Aug 14, 2022

A groundbreaking power-generating system delivers electricity to an Air Force Base electrical grid

Posted by in categories: energy, engineering

For the first time ever, electricity is delivered through heated supercritical carbon dioxide.

The method has so far succeeded in adding 10 kilowatts to the grid.

Researchers were inspired by elevators to create the system.

They are now trying to get it to function at higher temperatures.

For the first time ever, Sandia National Laboratories have used heated supercritical carbon dioxide instead of steam to generate electricity, according to a press release by the organization. The breakthrough happened at the Sandia-Kirtland Air Force Base electrical grid.

A non-toxic stable material

The organization described supercritical carbon dioxide as a non-toxic, stable material that is under so much pressure that it behaves like both a liquid and a gas. Because it stays within the system and is not released as a greenhouse gas, it can get much hotter than steam (1,290 degrees Fahrenheit or 700 Celsius). These temperatures allow it to be much more efficient at turning heat from power plants into energy.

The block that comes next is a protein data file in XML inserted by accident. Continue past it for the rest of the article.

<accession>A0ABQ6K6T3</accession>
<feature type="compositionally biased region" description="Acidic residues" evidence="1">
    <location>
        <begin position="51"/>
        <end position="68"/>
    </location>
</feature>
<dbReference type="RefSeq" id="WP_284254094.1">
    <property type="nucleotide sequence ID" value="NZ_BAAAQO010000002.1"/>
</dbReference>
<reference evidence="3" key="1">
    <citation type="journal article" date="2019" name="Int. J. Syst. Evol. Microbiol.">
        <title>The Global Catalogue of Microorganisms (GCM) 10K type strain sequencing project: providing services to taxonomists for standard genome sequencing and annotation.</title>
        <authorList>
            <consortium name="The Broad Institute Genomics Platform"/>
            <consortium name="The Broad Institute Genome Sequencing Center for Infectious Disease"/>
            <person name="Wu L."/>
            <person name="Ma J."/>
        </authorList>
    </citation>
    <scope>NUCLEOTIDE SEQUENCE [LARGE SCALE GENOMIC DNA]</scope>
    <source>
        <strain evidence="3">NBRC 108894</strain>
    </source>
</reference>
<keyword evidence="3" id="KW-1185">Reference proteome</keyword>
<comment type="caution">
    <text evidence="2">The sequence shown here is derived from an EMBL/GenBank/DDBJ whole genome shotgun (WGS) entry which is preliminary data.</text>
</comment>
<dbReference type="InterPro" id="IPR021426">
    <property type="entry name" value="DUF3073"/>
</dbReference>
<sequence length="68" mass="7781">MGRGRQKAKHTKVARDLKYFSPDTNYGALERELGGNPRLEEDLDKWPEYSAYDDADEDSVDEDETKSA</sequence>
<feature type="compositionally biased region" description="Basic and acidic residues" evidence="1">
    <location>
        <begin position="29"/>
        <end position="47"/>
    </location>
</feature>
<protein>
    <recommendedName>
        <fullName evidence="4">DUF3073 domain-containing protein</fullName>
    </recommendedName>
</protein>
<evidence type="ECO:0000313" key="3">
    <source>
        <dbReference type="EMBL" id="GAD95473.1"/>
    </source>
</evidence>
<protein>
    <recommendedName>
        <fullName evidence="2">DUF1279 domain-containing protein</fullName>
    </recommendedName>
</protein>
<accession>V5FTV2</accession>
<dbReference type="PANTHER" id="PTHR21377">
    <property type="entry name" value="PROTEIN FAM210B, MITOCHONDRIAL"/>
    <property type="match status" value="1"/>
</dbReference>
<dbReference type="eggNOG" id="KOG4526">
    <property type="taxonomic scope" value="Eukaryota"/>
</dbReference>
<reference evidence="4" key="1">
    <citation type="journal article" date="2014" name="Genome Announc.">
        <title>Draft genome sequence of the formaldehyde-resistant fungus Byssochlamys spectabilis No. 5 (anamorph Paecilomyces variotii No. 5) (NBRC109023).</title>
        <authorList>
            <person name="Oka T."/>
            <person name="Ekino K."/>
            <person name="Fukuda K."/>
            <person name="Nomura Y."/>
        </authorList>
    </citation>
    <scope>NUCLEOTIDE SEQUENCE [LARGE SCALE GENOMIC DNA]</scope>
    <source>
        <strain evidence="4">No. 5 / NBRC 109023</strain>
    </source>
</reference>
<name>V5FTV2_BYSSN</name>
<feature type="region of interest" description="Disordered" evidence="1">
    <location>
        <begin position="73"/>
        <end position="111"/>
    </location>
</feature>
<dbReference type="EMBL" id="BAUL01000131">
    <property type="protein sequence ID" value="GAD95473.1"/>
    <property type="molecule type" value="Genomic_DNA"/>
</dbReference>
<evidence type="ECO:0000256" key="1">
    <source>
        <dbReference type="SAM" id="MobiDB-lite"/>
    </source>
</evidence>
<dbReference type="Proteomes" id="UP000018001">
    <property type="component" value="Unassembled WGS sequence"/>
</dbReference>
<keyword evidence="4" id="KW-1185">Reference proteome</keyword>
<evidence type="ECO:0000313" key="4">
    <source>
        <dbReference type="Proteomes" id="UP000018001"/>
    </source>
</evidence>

“We’ve been striving to get here for a number of years, and to be able to demonstrate that we can connect our system through a commercial device to the grid is the first bridge to more efficient electricity generation,” said Rodney Keith, manager for the advanced concepts group working on the technology.

“Maybe it’s just a pontoon bridge, but it’s definitely a bridge. It may not sound super significant, but it was quite a path to get here. Now that we can get across the river, we can get a lot more going.”

On April 12, the Sandia engineering team managed to successfully heat up their supercritical CO2 system to 600 degrees Fahrenheit and use it to provide power to the grid. They generated 10 kilowatts of power which might not seem like much but is an important first step.

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